Monday, January 28, 2013

The "Weaving" Tree: Hala

Hala (Pandanus) is a tree found throughout Hawaii.  I've seen it used in landscaping at big hotels, private homes, and around parking lots. I think Costco may have a few hala trees along the perimeter of one of their lots. This particular tree is from the Hali'imaile Community Garden.

The hala leaves are carefully collected, cleaned, softened, de-thorned, and then stripped to be woven into lauhala mats, baskets, bracelets, bags, and many other useful and decorative items.  Lauhala is Hawaiian for "hala leaf."

I once took a lauhala weaving class in high school and experienced firsthand the effort of gathering and cleaning the lauhala, complete with sore fingers and scratched arms. 
It's a lot of work, made a mess of the bathtub, and that's even before the weaving starts! Not all hala leaves can be used either.  Leaves that are too old or too wet (mildewed) are no good for weaving. Good leaves are soaked, cleaned, stripped of thorns, and then carefully rolled into coils of yardage. One can sometimes find lauhala items and raw coils at the Maui Swap Meet. Another nice place to find beautifully made lauhala is at the Native Intelligence store in Wailuku. The leaves can also be stripped using a special adjustable metal stripper into slender long strips ranging from 1/2 inch to 1 inch wide. There is a guild of master lauhala weavers in Hawaii as well... and one master weaver told me her test of skill was to reproduce a complicated piece by sight.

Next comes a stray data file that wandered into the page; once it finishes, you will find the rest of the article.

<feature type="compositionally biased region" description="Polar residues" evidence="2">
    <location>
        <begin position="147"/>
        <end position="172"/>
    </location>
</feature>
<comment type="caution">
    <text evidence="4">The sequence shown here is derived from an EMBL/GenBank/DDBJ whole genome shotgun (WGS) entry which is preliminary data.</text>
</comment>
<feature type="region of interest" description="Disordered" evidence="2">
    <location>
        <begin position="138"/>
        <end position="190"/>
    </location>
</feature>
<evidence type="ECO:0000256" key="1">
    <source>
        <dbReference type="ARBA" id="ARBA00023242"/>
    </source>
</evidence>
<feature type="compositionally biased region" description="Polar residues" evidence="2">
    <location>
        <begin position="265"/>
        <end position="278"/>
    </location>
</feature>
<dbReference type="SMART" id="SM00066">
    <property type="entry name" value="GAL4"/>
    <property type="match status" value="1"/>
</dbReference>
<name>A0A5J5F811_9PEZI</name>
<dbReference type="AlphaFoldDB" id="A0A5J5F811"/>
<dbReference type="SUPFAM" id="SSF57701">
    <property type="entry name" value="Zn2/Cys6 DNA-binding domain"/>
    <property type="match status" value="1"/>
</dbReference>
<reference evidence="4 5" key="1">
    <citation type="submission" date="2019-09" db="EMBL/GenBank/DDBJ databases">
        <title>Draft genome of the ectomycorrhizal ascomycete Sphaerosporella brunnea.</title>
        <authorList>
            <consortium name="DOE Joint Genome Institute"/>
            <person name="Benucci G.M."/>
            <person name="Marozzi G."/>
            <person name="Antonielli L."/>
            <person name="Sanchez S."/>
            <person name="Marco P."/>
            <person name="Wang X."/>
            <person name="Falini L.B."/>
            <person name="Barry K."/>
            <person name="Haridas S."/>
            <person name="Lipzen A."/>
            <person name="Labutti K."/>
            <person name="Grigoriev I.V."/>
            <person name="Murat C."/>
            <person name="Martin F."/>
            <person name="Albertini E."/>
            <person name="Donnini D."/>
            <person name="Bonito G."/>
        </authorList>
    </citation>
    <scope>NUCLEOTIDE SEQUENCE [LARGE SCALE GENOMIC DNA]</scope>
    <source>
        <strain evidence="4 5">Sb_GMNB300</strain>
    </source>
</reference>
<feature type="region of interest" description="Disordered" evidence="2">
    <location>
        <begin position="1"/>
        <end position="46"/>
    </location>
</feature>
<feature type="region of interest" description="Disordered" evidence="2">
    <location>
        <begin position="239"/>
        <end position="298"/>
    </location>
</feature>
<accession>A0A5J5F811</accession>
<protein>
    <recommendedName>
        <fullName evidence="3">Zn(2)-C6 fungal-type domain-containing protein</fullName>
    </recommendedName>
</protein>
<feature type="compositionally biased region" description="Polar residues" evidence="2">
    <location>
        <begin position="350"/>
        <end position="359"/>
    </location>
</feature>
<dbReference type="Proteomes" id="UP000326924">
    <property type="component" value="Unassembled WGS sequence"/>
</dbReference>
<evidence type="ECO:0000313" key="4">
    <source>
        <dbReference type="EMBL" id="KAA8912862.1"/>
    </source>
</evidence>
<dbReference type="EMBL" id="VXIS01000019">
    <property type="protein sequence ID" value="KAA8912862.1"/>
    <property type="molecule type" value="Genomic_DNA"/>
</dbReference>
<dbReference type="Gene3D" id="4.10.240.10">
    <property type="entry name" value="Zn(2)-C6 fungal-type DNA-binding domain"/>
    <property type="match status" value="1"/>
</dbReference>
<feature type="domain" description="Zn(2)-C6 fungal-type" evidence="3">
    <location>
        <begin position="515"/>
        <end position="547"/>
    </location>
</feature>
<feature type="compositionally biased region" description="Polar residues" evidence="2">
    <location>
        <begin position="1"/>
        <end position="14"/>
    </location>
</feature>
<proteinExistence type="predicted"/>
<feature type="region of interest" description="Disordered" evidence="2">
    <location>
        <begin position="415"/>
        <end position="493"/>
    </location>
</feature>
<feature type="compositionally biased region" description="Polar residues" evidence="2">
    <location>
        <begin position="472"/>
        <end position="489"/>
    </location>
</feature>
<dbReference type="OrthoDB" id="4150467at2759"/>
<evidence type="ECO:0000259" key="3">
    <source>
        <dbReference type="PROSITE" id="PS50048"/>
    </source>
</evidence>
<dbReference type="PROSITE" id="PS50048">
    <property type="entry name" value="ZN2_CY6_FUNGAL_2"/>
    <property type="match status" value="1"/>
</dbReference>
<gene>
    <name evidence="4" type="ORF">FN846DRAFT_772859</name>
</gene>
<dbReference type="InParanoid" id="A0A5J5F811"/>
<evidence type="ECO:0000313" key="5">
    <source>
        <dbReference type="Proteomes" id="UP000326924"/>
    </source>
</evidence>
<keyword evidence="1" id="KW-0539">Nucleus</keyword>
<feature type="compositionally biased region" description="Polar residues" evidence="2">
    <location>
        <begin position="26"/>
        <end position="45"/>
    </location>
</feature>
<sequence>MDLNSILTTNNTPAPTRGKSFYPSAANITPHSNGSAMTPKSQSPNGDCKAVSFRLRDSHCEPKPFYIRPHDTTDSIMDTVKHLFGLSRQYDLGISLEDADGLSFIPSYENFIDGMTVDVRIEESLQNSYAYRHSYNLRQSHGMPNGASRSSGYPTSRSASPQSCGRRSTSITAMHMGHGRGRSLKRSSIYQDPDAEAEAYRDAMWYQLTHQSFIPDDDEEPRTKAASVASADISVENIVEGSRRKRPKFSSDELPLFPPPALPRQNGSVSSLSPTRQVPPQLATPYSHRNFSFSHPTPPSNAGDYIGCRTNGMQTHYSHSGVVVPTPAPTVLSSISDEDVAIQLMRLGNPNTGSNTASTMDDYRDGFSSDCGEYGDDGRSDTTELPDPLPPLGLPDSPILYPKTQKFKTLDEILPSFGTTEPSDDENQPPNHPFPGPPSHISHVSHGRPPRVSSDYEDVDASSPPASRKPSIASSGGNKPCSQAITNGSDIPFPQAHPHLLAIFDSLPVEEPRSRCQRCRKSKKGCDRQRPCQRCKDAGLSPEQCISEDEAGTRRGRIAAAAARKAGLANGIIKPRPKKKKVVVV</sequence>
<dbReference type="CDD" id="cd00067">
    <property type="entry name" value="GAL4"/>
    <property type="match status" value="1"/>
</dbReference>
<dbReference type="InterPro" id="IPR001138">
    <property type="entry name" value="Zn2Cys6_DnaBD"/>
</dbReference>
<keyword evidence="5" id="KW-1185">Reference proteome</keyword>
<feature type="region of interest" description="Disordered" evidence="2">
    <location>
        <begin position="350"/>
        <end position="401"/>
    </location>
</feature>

What's also interesting to me is that hala trees are not just found in Hawaii. An friend of mine visited Costa Rica and found the same hala trees there, and they are also used for weaving. Hala trees also have a very interesting pine cone shaped fruit, but I think this tree is too young to have any.  

Close up of Hala tree branches, full of curves and ridges. 

The aerial roots of the hala tree.
Hala is reputed to have aphorodisiac properties, with the pollen from the male flowers, but I don't know anyone who has ever used this!  I believe other parts of the tree are also medicinal, but would have to do more research to be sure. 

A close up of the ridged trunk. 

Note the spiny thorns on the long leaves. These have to be stripped off. 

More thorn action. 

The brown leaves in good condition are the ones
that are collected to be used in weaving.

Lauhala Christmas decorations at the Waldorf School Holiday Faire.

To see more items made of lauhala,
visit the post on the Hands on Maui Volunteer Fair
and scroll to the bottom.  

Here's another worthwhile post on lauhala by a Big Island resident. Another name for the hala tree is corkscrew pine, which I've never understood until reading that the "leaves are arranged in a corkscrew pattern along the branches." 
Read here about more history on the use of lauhala in Hawaiian culture


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